5 Trends Marketers Should Know About in 2023

72% of consumers say external pressures are affecting their lives more now than in the past. From inflation to political instability to environmental concern, there is no shortage of stress. This shift, and the uncertainty that has come with it, will be clearly reflected in consumers’ decision making in 2023.  

Marketers should watch for several trends already impacting consumer behavior this year. And how those changes bring both challenges and opportunities for their brands. 


1. Consumers are still spending on experiences, despite tightening wallets.  

High prices on everything from gas to eggs make it unsurprising that consumers are increasingly hesitant to spend. The S&P 500 dropped nearly 20% in 2022, yet average salaries remained the same. As a result, two-thirds of consumers report planning to spend less over the next six months. It’s a trend signaling a brutal hit to consumer confidence.  

However, consumers are still willing to spend on what’s most important to them. With 2020 shutdowns fresh in people’s memories, consumers are planning to continue making up for lost time. They want to catch up on experiences, whether that's by attending sporting events, going to the movies, or traveling. In fact, one-third of Americans are planning out-of-state travel despite financial anxieties. 


2. Technology help is more welcomed than ever.  

In 2023, consumers will continue opening the door to technology solutions including AI like Chat GPT and the metaverse. Consumers are eager to make their (increasingly stressful) lives a little easier. This move toward tech help has shown up in many forms, ranging from apps providing advice on parenting to financial literacy platforms. Businesses are also getting in on the shift. Companies including retailers, online learning systems, and even amusement parks are looking to use technology to enhance customer experiences.  

But despite an embrace of technology in everyday life, consumers recognize it's not a magic fix-all. After almost two years of virtual interactions at school and work, there is growing prioritization of in-person connections. In response, 60% of leading organizations are planning online engagements that more closely mimic the connection and memorability of physical experiences.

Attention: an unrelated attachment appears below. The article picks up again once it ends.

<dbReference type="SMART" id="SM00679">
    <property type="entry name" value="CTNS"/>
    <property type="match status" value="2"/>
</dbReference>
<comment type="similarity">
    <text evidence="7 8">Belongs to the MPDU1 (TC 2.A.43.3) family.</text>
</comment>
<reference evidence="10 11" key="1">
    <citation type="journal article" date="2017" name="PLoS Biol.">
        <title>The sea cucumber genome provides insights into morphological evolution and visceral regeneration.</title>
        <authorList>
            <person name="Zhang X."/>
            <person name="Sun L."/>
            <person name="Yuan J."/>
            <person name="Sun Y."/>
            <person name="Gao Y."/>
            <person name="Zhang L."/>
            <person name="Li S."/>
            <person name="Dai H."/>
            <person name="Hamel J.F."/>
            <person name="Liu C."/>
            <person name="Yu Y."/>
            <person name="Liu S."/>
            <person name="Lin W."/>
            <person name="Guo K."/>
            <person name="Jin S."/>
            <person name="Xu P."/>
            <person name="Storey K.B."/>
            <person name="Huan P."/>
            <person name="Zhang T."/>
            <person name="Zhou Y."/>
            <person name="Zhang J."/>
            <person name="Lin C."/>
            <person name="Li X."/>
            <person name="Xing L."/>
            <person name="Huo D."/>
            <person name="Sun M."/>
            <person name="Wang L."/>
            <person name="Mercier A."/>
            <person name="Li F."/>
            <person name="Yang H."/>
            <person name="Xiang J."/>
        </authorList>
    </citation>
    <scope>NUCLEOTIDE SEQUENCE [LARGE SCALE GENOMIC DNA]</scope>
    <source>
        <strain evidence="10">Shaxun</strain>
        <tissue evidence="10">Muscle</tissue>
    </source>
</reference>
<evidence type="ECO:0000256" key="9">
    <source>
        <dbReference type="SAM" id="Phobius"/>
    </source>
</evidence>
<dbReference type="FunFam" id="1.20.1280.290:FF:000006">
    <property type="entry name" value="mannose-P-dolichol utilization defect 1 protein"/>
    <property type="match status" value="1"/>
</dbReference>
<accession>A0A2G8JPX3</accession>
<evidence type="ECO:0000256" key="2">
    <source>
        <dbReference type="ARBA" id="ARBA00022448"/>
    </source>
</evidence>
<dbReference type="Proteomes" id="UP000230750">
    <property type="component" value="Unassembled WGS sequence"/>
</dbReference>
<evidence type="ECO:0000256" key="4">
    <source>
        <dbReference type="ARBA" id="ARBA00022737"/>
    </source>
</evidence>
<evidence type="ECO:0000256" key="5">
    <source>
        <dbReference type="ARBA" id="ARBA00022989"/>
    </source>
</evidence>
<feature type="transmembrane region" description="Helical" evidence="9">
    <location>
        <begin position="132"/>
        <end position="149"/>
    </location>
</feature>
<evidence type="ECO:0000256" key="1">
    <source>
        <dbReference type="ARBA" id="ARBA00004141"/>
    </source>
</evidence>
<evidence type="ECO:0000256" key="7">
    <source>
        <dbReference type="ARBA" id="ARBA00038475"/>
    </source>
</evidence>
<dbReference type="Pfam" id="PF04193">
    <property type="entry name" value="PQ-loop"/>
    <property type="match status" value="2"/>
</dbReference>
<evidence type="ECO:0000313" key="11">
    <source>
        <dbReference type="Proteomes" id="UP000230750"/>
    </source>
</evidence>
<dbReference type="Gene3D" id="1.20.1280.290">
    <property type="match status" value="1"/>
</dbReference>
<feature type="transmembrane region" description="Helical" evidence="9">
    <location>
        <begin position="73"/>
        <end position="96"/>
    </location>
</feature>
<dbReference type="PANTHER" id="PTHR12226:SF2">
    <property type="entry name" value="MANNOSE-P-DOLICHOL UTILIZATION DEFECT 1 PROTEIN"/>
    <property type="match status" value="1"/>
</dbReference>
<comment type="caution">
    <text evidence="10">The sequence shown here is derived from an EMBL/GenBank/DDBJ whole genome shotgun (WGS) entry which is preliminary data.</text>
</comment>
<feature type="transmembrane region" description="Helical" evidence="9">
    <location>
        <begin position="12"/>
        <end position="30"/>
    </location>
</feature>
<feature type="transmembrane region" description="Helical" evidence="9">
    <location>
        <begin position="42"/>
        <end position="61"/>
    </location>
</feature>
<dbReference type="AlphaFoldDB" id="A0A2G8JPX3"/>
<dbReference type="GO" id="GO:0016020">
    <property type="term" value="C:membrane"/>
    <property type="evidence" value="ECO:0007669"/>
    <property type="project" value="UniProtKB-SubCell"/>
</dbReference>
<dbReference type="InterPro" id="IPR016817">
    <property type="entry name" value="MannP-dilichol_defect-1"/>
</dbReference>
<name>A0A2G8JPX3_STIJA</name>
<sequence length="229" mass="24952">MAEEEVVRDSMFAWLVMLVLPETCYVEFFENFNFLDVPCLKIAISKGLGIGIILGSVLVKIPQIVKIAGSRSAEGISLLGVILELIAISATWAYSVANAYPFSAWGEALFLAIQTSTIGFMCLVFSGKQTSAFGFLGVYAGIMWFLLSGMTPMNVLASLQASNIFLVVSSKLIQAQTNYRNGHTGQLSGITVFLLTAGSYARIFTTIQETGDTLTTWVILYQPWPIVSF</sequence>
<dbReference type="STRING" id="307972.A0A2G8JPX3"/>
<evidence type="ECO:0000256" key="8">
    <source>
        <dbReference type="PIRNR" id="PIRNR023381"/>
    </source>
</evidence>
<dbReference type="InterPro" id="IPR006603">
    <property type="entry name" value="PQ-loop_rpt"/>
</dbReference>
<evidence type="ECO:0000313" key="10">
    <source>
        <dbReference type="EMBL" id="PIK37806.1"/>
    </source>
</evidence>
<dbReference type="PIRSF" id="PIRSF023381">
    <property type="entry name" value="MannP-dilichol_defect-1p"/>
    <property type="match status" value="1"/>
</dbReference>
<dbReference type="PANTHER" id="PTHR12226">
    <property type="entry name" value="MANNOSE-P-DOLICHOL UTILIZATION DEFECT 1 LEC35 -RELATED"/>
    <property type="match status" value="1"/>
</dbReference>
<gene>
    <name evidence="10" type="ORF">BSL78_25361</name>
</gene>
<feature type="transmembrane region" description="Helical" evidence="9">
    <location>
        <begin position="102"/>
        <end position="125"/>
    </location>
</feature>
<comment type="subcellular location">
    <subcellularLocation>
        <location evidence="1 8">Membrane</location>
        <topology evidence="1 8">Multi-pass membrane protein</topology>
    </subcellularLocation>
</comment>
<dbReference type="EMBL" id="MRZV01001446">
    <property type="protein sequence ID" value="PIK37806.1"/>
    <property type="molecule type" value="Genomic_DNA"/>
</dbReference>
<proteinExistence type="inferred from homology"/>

3. Consumers want to manage schedules on their terms. 

Over the last couple of years, many people have gained an appreciation for an individualized approach to managing their time. Remote work provided balance and flexibility between professional and personal demands. Tasks like emails can be sent in the evenings. Laundry can be done over lunch. 

But, as the world reopens, many events—from work meetings to kids’ activities to dentist appointments—have set times. Consumers are now learning to adapt their preferred timetable to those of their colleagues or of local businesses. Exacerbating the issue is that many stores and restaurants have been forced to limit hours and service levels due to staffing limitations. 


4. The remote vs. in-person work debate continues, but some people are opting out. 

50% of company leaders say they already require or are planning to require employees to return to in-person work. However, this is in sharp contrast to what many employees want... the flexibility of remote work. This disconnect is reflected in a lack of employee satisfaction. Only 21% of workers report feeling engaged at work, and many have also reported work-related feelings of anger or sadness.  

Given this frustration with the typical work environment, many people are looking to create their own opportunities in 2023. 83% of people said COVID accelerated their plans to start their own business, boosting the global freelance market significantly. 


5. Environmental concerns reach new levels. 

With nearly 70% of Americans supporting the country being carbon neutral by 2050, sustainability is an increasingly important consideration for businesses. More consumers are seeking brands that align with their values, especially those around protecting the environment.  

Businesses are actively responding. Food companies are making plant-based eating more accessible. Fashion rental platforms are finding an opportunity to both extend a product’s life and increase affordability. But importantly, eco-friendly practices must fit with consumers budgets and other priorities. Otherwise, they’ll be passed over. 


For marketers, 2023 should be a year of listening to consumers. 

As new concerns arise for consumers in 2023, marketers may need to adjust their strategies. Customer retention and brand trust should be strong focuses, as marketers try to align with consumer values such as authenticity and innovation. And with help from advancing technology, marketers should look to stay ahead of the game, while prioritizing a human touch.  

But mostly, marketers will need to actively stay connected to their audience—and the quickly changing pressures around them. Because the better marketers can listen to their potential and existing customers, the better they’ll be able to create work that genuinely connects with them. 


How are marketers spending in 2023? 

Check out the biggest predictions for ad spend this year.